In Hatchet, Brian's survival depends on his ability to figure out how to take care of himself: how to find food and shelter, how to avoid being attacked by a dangerous animal, how to hold out until he is rescued. You know, the usual.
The knowledge that he needs would have been common just a few hundred years ago, but he's forced to patch together bits and scraps of information gleaned from books, TV shows, classes in school, anything he can think of. Knowledge, in the "civilized" world of Brian's past, usually comes from second-hand sources; it's something someone tells you. In the world of the woods, on the other hand, knowledge is first-hand and largely experiential; that is, it comes from direct experience. The only way Brian can learn how to build a fire, or catch a fish, is by actually doing it. And, most often, by doing it again and again… and again. Practice makes perfect, right?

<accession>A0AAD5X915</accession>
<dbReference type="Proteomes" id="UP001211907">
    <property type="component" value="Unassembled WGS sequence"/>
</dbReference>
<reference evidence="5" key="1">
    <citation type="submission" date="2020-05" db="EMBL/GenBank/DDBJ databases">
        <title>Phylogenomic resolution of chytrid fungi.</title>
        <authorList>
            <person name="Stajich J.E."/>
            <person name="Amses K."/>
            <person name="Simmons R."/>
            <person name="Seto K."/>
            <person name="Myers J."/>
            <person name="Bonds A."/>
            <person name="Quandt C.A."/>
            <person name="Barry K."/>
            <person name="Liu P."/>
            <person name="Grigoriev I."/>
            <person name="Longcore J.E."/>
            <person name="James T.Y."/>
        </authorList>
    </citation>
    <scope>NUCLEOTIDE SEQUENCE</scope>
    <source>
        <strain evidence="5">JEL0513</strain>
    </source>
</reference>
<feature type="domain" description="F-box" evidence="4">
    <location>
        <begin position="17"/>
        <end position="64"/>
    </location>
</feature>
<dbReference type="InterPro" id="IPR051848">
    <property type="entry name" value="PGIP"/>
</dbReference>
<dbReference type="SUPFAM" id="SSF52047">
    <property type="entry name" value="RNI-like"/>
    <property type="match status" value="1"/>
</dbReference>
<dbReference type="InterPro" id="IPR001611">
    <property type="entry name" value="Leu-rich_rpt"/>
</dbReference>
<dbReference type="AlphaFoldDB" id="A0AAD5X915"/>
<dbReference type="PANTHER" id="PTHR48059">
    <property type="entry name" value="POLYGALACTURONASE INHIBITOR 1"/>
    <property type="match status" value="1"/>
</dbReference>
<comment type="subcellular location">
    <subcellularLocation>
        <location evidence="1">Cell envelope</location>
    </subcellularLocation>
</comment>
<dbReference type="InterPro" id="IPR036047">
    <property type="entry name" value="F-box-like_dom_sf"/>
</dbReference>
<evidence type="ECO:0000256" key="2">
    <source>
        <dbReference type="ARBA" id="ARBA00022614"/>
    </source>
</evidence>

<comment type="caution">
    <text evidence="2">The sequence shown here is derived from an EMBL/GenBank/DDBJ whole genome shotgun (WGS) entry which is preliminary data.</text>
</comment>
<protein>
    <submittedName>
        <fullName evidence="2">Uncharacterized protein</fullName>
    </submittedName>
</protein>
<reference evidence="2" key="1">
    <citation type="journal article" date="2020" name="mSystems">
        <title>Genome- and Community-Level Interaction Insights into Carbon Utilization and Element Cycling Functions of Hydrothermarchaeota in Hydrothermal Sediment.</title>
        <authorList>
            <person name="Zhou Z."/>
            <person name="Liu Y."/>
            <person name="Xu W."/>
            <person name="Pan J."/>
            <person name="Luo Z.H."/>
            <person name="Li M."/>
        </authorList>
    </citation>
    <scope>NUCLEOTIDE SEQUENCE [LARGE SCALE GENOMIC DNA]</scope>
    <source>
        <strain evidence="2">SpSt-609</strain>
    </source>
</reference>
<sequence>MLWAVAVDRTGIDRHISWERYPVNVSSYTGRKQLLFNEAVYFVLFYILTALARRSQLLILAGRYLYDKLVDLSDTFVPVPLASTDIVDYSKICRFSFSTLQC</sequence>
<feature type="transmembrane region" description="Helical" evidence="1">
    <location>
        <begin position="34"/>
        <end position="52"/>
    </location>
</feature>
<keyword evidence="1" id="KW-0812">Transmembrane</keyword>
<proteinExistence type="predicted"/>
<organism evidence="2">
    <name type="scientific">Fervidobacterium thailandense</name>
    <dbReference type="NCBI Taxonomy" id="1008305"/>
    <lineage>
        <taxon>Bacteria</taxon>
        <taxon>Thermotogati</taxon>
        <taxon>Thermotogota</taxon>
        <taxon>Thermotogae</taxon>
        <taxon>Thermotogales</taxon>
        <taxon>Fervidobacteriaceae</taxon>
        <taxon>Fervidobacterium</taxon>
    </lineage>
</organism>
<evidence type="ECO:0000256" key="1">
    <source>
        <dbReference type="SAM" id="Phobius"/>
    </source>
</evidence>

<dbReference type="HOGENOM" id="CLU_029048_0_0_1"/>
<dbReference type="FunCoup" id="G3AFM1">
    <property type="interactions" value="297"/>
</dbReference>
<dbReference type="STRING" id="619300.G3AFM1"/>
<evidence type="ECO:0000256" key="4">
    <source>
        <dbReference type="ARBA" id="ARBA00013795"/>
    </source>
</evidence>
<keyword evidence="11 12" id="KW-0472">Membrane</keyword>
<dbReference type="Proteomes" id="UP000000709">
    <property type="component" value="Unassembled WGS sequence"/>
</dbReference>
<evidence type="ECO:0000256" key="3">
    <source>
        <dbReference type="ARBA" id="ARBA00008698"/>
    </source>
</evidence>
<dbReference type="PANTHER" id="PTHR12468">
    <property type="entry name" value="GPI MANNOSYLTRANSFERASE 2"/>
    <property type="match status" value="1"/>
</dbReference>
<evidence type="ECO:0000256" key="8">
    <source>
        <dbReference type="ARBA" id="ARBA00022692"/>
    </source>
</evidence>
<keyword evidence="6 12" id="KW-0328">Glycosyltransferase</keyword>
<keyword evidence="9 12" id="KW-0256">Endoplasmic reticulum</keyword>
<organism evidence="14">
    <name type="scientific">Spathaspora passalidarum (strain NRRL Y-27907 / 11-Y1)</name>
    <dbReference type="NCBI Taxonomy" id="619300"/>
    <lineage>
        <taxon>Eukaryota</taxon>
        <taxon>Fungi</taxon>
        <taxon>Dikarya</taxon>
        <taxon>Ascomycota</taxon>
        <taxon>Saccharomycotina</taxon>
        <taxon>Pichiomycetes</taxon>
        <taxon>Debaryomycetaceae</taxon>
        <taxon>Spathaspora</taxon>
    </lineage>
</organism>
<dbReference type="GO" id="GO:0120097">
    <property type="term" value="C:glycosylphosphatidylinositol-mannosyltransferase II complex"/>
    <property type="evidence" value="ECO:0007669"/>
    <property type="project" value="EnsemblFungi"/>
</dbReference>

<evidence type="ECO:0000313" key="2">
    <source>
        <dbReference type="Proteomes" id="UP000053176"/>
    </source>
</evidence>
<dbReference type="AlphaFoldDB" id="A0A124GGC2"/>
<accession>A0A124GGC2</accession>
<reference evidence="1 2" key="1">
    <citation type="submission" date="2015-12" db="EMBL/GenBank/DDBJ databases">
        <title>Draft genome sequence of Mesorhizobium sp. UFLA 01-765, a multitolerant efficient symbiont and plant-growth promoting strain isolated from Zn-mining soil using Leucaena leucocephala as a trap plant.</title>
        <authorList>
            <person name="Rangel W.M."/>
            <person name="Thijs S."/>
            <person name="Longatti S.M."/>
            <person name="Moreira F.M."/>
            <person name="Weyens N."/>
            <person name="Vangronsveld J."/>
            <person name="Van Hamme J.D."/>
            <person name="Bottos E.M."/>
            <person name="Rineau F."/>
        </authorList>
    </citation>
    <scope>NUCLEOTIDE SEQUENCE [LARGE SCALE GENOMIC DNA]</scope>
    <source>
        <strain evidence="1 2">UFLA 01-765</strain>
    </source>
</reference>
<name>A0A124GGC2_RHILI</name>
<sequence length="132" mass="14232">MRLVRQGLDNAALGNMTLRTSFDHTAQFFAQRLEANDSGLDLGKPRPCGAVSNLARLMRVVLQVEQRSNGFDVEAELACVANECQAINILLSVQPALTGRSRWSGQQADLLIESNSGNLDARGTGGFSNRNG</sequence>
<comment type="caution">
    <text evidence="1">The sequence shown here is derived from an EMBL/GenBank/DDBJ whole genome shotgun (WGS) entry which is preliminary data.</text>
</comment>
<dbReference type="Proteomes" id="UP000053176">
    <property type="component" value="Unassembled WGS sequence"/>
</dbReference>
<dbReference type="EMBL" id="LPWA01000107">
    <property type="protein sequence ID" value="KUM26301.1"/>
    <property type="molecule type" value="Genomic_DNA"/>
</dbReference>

In Hatchet, real knowledge can only be gained through experience.
Hatchet suggests that modern man has lost an understanding of who he really is, an understanding that can only be gained through immersion in the natural world.